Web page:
[0030] A variant of this embodiment additionally comprises a layer of a thermoplastic polymeric material containing calcium carbonate or equivalent material as a filler/blocking agent, and disposed between the second bubble plastic thermoplastic polymeric material layer and the a non-woven or other equivalent layer.

[0031] Preferably, the first bubble plastic layer comprises a polymer selected from the group consisting of LDPE, VLDPE, polypropylene or other suitable polymeric material, adhered to the outermost layer by an adhesive such as EVOH, and wherein second bubble plastic layer bubbles are provided with an insecticide in powder form, such as diatomaceous earth or other cuticle desiccant.

[0032] Yet another embodiment of the present invention includes a polymeric laminate comprising: (a) an outermost layer comprising a thermoplastic polymeric material containing at least one ultraviolet blocking material as well as, optionally, the rodent repellent and at least one pesticide; (b) an innermost layer comprising a food grade polymer and an adhesive; and, interposed without respect to order between the outermost layer and innermost layers, the following layers: (c) a first bubble plastic thermoplastic polymeric material layer comprising bubbles containing at least one rodent repellent material; (d) a second bubble plastic thermoplastic polymeric material layer comprising bubbles containing at least one pesticide; (e) a bio-composite absorbent layer comprising at least one super-absorbent polymer(s); and (f) a bio-composite compatibilizer layer comprising activated carbon such as bamboo carbon, and a compatibilizer.

[0033] With respect to all of the embodiments of the present invention, it will be recognized that the layered substrates, or mixtures thereof may include recycled material in place of or in addition to biobased material in an amount of up to 100% of the biobased material. As used herein, "recycled" materials encompass post-consumer recycled (PCR) materials, post-industrial recycled (PIR) materials, and a mixture thereof.

A Polymeric Storage Container for Harvested Agricultural Products

[0034] The present invention also includes a polymeric storage container for harvested agricultural products, the container comprising a polymeric laminate according to any of embodiments of the invention. These may be produced by any methods and through the use of machinery known and used in the art for creating polymeric bags and other containers made from or incorporating polymeric sheet or woven sheet material, into or supported by a framed structure.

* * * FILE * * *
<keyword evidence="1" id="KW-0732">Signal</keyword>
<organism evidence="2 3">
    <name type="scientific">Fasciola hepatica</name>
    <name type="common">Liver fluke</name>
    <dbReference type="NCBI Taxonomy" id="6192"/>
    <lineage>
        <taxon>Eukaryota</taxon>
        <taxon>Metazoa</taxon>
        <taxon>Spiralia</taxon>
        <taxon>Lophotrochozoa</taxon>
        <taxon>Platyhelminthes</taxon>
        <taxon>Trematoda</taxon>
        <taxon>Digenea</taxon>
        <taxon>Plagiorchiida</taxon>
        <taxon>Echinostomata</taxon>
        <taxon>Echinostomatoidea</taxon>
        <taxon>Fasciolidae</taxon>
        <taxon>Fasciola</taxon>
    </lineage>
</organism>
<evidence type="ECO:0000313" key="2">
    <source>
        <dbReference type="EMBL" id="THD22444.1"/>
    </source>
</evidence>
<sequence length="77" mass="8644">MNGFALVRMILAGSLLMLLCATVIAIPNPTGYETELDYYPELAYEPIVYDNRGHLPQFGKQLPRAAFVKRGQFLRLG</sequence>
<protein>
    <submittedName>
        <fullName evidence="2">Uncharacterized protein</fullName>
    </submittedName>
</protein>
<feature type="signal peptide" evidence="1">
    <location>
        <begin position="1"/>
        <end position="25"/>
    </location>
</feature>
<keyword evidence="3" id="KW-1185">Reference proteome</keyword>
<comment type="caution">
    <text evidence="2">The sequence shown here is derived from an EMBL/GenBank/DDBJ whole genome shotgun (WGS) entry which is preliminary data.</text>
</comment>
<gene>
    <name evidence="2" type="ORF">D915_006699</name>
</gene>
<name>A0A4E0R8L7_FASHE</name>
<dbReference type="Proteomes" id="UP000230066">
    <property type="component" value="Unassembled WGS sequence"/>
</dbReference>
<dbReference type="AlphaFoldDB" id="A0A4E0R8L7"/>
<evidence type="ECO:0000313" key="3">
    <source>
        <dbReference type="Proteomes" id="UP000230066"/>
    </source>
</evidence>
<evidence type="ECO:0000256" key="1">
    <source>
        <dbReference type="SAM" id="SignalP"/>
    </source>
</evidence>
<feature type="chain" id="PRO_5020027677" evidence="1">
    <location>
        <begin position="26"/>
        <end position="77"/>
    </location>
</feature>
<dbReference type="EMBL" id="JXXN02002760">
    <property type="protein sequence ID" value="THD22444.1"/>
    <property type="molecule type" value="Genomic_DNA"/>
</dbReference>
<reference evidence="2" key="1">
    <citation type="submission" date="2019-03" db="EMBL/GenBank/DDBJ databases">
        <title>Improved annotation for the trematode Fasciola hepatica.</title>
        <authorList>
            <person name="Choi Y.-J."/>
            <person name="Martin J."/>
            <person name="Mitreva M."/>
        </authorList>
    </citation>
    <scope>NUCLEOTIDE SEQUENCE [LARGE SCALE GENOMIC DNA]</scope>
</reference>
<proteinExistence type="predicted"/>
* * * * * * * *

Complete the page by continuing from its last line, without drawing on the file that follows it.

System for Storage of Harvested Agricultural Products

[0035] A system for storage of harvested agricultural products, the system involving the use of such laminates or containers made therefrom and/or bags for on-farm storage at a farm.

[0036] Laminates of the present invention may be used in a system and method for free-standing hermetic storage of bulk, boxed or bagged commodities, such as that described for instance in U.S. Pat. No. 8,141,328, which is hereby incorporated herein by reference.

[0037] The present invention may also be considered an improvement upon the materials and methods described in Korean Patent Application No. KR10109267, which is hereby incorporated herein by reference.

[0038] The foregoing and other objects, features, and advantages of this invention will become more readily apparent from the following detailed description of a preferred embodiment which proceeds with reference to the accompanying drawings, wherein the preferred embodiment of the invention is shown and described, simply by way of illustration of the best mode contemplated of carrying out the invention.

[0039] As will be realized, the invention is capable of other and different embodiments, and its several details are capable of modifications in various obvious respects, all without departing from the invention. Accordingly, the drawings and description are to be regarded as illustrative in nature, and not as restrictive. It will also be appreciated that the detailed description represents the preferred embodiment of the invention, and that individual steps of the process of the invention may be practiced independently so as to achieve similar results; and likewise that variations of the described laminates and containers may be made by modifications in the design or manufacturing process to achieve similar results.

BRIEF DESCRIPTION OF THE DRAWINGS

[0040] FIG. 1 is a schematic of a polymeric laminate in accordance with one embodiment of the present invention.

[0041] FIG. 1a is a schematic of a polymeric laminate in accordance with an alternative embodiment of the present invention.

[0042] FIG. 1b is a schematic of a polymeric laminate in accordance with yet another alternative embodiment of the present invention.

[0043] FIG. 1c is a schematic of a polymeric laminate in accordance with yet another alternative embodiment of the present invention.

[0044] FIG. 1d is a schematic of a polymeric laminate in accordance with yet another alternative embodiment of the present invention.

[0045] FIG. 1e is a schematic of a polymeric laminate in accordance with yet another alternative embodiment of the present invention.

[0046] FIG. 2 is a schematic of a woven material laminate in accordance with one embodiment of the present invention.

[0047] FIG. 2a is a schematic of a woven material laminate in accordance with an alternative embodiment of the present invention.

[0048] FIG. 2b is a schematic of a woven material laminate in accordance with yet another alternative embodiment of the present invention.